Shortly thereafter, Blitz announces that there would be a reunion of SS:.II:. the following year, in August of 1896, the first Congress of the Martinist Order in America. One of the brothers had offered a hotel on the shore of Lake Erie, brother Silliman offered his hermitage in New Jersey, and sister Margaret Peeke, already well-known to all occultists, suggested that they could use her cottage in Tennessee.

Riding the momentum he had created, Blitz writes to Papus, on 8 June 1896, of his desire to place the Ordre Martiniste at the forefront of a confederation of occult societies called the 'Universal Union of Esotericists.' The idea had come to him when, upon hearing of Blitz' passing through town, the Chicago lodge had requested he speak. His impromptu lecture was so well received that he was asked to continue the following day with an interview - which was attended by more than 50 people and included a large number of members of the Theosophical Society. Everyone in attendance was intrigued by the idea and expressed interest in entering into such a confederation. In the same letter, Blitz mentions that he is still awaiting the notebooks of Fabre d'Olivet as well as the rituals of the Eglise Gnostique which had been promised by Sédir. Once again, he mentions his desire to incorporate the OKR+C of deGuaita, and now also inquires about the Rose+Croix Catholique of Péladan. This is, however, primarily for its artistic character, as he doubts is seriousness as far as a tradition is concerned.

On 14 June of 1896 Blitz writes again explaining why he insists on dealing only with Papus. He asserts the importance of a strong leadership that is well-known:>

"Like you, I was born an organizer and I know the folly and deception faced by those in positions of power leading a movement - particularly an intellectual movement; because each member believes he is endowed with an intellect superior to the next and they all believe they have a 'right' to govern. From there, schisms arise..."

We can see why this strong leadership is important. Blitz has accomplished a great deal. This project ... "which I hold near and dear to my heart.. is nearly complete: the enrollment of all our American Societies from the Theosophical Society of America and the T. S. of India ... to the smallest Spiritist group, into the Independent Group of Esoteric Studies... I intend to bring you 50,000 occultists from the United States as well as, a little while later, those from Australia and the Indies."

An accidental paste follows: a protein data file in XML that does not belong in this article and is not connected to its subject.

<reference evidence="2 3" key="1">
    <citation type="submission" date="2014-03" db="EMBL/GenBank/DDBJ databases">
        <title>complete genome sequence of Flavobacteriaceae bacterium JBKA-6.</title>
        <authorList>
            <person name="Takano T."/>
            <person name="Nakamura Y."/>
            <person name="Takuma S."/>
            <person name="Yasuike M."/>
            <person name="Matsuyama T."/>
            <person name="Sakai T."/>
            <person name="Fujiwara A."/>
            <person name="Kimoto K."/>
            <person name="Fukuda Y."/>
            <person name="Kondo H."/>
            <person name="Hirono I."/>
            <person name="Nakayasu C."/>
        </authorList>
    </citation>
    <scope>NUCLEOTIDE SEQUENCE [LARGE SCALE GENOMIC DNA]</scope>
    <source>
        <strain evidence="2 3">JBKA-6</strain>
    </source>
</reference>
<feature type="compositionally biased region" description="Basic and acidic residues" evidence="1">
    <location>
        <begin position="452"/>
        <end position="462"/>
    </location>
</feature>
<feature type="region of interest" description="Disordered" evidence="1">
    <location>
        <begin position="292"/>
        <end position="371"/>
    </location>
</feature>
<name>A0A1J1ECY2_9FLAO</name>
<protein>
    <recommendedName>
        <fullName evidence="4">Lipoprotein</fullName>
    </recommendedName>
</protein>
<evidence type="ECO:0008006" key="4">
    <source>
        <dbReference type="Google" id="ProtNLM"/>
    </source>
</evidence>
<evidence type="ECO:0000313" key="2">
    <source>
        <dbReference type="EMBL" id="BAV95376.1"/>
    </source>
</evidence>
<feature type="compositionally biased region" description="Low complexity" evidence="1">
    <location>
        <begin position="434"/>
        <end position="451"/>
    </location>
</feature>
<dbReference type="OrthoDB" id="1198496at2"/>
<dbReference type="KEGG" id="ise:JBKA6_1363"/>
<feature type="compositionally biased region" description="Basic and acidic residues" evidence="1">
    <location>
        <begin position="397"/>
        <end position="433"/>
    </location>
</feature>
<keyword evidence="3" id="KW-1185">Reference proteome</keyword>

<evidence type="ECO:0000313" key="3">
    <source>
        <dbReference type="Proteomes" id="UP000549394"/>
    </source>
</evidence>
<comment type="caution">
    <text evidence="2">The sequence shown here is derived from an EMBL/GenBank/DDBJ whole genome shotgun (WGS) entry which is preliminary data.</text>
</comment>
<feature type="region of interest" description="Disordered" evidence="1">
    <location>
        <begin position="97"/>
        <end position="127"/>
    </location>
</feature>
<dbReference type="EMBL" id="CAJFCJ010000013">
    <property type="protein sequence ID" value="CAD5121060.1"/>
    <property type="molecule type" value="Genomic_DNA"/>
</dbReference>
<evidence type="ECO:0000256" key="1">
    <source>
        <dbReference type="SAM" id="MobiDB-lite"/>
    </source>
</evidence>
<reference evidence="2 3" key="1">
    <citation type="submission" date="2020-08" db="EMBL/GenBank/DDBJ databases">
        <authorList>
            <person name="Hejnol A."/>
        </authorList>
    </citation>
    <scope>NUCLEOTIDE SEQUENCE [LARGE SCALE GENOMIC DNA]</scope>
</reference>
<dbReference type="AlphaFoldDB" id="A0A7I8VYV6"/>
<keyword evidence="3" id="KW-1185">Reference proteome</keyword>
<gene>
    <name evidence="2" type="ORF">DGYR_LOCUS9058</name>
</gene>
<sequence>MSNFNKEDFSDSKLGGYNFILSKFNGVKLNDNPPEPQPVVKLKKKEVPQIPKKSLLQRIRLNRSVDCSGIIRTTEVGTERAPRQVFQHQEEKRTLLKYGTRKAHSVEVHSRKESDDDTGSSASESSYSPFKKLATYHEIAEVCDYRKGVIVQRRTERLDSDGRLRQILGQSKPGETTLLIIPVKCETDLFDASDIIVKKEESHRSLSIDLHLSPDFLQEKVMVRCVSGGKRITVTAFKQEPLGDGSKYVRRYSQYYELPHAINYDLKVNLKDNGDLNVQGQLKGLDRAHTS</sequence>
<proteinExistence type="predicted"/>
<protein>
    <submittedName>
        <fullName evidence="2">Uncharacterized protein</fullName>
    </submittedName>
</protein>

And Papus was to be the President of this group. Blitz had risked a lot to make this happen, and had to promise: the creation of a journal, monthly meetings, the establishment of a Library, relations amongst all the groups dispersed across the surface of the earth... Following this, Blitz presented Papus with a list both of demands, and of the necessary documents and action on the part of France to make this all happen.

On 26 June 1896, Papus responded with the list of 'Protectors' or the 'Honorary Committee of International Directors':

  • His Majesty King Oscar II
  • Her Majesty the Queen of Romania
  • Dr. Gérard Encausse (Papus) - France
  • Dr. von Hartman - Austria, Occultist
  • Dr, Lehman-Hohenbert - Germany, Writer
  • Dr. Th. Schäfer - Germany, famous Mason
  • Edward Maisland - England, Mystic
  • Dr. Niels Sjobert - Sweden, Mystic FreeMason
  • Dr. Eugène H. Schmitt - Hungary, Sociologist
  • H. A. Sabro - Norway, Journalist
  • Peter Davidson - United States, Mystic
  • Sylvestre C. Gould - United States, Scientist
  • Prof. Carl Michelsen - Denmark - Scientist

Papus indicated a few others that he would like to include in addition: Barlet - Sédir - de Guaïta - Joséphin Péladan - Augusta Holmès. Quite a brilliant representation from France!

In April of 1897, Papus received a letter from Blitz with the notice at the top "Absolutely Confidential". It seems that the progress that Blitz had been referring to was even more than any of us had thought could be accomplished:

"My Dear Master,

"I have just received a quasi-official letter from a member of the Sup:. Cons:. 33° for Switzerland, of the Masonic Confederation of Scottish Rites, in response to my letter bridging the topic of a potential union between the Martinist rite and the regular Masonic powers. Never forgetting my ultimate goal... which you know, I have the honor and extreme pleasure of creating my excellent friend Encausse, at least for a period of a few years, as Grand Master of a Regular Masonry, for the grades of Apprentice, Companion and Master! There is, however, one condition: it will be necessary to suspend (at least for the moment) all Masonic studies within Martinist lodges and cease, unfortunately, associating in androgynous (mixed) lodges with women.. Wait, do not be shocked, I will find a way a little later to rectify this error committed by me... One other important condition, Papus must yield to Doctor Encausse in the work that will follow; we will remain in the Occult... but it will be 'occult.'"